By Colin Fernadez Science Correspondent For The Daily Mail and Joe Pinkstone For Mailonline
Published: 20:00 BST, 30 September 2019 | Updated: 16:43 BST, 1 October 2019
Why women orgasm has long baffled science, with no apparent biological reason for the cascade of pleasure felt as they reach climax.
But researchers now believe it may have evolved in early humans to induce ovulation during sexual intercourse.
Orgasms were once vitally important to trigger ovulation - when the female releases an egg - during the sexual act.
In many animals, such as rabbits, ferrets, cats and camels this is still the case, as ovulation happens during sex.
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Experts have been grappling to try and find an evolutionary reason for the cascade of pleasure felt by a woman as she reaches climax. Researchers now believe that it first evolved in early humans to induce ovulation (stock)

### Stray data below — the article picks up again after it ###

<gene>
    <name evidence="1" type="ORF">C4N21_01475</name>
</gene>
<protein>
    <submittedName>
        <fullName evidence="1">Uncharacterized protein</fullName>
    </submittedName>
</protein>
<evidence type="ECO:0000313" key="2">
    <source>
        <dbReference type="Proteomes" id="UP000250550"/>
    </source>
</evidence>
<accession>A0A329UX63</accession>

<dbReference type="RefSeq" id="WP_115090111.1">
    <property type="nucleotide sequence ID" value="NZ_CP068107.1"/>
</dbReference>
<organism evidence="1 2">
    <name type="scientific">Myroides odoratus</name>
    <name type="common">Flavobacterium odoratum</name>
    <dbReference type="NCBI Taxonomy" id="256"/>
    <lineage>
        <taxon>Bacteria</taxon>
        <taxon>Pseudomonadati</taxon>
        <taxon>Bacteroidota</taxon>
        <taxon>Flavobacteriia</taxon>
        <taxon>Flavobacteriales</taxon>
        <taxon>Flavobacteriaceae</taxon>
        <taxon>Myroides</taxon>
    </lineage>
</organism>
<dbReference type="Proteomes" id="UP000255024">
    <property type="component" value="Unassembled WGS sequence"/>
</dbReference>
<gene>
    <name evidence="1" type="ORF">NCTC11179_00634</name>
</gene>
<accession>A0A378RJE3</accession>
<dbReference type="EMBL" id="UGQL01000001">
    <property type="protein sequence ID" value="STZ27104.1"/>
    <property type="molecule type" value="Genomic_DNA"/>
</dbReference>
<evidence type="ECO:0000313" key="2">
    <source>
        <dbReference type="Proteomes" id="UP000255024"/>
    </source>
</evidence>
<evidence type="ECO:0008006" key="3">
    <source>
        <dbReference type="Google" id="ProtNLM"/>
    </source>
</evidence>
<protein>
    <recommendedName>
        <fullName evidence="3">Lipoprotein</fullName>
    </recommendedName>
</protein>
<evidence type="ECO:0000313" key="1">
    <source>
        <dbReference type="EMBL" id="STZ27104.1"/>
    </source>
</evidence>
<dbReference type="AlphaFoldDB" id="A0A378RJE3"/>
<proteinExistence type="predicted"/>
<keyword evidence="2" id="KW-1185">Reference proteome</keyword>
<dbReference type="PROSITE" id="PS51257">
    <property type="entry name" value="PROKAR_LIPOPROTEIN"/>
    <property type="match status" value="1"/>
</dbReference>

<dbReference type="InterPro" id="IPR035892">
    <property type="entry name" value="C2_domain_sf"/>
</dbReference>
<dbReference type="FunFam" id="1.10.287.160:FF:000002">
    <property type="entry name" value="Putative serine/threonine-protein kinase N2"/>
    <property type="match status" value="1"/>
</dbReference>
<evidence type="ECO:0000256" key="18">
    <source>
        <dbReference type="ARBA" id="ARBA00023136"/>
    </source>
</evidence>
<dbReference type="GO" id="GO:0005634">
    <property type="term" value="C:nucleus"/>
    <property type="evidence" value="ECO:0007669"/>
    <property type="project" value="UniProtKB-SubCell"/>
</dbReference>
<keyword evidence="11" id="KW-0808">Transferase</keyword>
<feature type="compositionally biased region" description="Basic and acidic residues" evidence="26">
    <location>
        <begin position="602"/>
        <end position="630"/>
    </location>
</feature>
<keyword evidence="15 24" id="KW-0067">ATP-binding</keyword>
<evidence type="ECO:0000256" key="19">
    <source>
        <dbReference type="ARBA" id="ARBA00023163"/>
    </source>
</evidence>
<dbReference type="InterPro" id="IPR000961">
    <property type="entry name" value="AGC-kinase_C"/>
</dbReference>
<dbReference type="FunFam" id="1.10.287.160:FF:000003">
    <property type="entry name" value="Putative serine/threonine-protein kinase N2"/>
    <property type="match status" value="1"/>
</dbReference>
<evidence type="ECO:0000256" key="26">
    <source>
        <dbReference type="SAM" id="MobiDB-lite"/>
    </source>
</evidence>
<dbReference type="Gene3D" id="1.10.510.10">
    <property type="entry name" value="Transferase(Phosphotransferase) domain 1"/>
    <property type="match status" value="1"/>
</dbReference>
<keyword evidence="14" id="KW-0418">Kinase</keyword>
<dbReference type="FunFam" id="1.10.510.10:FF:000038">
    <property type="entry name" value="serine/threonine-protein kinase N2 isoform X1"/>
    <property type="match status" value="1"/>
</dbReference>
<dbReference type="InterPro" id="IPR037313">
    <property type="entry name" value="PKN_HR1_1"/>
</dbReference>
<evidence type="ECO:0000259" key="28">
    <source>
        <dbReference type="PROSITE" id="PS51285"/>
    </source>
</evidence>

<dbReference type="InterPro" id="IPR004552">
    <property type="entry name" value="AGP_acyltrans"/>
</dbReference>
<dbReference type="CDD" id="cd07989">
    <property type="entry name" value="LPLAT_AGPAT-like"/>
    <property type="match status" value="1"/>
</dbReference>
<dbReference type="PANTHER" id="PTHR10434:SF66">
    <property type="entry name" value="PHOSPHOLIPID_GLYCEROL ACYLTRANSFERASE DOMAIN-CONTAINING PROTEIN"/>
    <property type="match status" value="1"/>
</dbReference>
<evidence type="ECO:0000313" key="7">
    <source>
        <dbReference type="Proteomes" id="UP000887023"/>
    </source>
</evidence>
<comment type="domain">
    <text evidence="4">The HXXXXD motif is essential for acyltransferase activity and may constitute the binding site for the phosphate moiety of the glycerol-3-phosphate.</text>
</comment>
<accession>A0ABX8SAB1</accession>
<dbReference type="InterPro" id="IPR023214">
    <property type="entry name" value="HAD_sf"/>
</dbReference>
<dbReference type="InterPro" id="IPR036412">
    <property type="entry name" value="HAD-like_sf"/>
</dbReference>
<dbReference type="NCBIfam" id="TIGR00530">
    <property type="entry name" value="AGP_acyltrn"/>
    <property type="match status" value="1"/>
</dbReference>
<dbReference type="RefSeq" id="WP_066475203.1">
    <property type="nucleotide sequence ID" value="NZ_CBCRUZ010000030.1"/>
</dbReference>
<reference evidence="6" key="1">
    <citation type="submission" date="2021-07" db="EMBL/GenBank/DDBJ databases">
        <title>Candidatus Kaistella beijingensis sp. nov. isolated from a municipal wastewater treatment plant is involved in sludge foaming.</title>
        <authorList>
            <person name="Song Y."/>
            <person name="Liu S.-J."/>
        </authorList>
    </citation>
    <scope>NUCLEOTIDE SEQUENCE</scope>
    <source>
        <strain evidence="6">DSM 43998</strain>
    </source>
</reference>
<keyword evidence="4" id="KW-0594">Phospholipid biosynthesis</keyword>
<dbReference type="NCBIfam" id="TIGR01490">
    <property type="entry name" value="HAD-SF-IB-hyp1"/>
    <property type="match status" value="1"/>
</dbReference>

An orgasm is a feeling of intense sexual pleasure that happens during sexual activity.
According to the NHS, it can also be called 'coming' or 'climaxing'.
Both men and women have orgasms.
For females, there is no biological advantage to an orgasm as it is not believed to play a role in conception.
It is, it is thought a purely pleasurable experience with no other advantage.
Female orgasm is a complex neuroendocrine process that is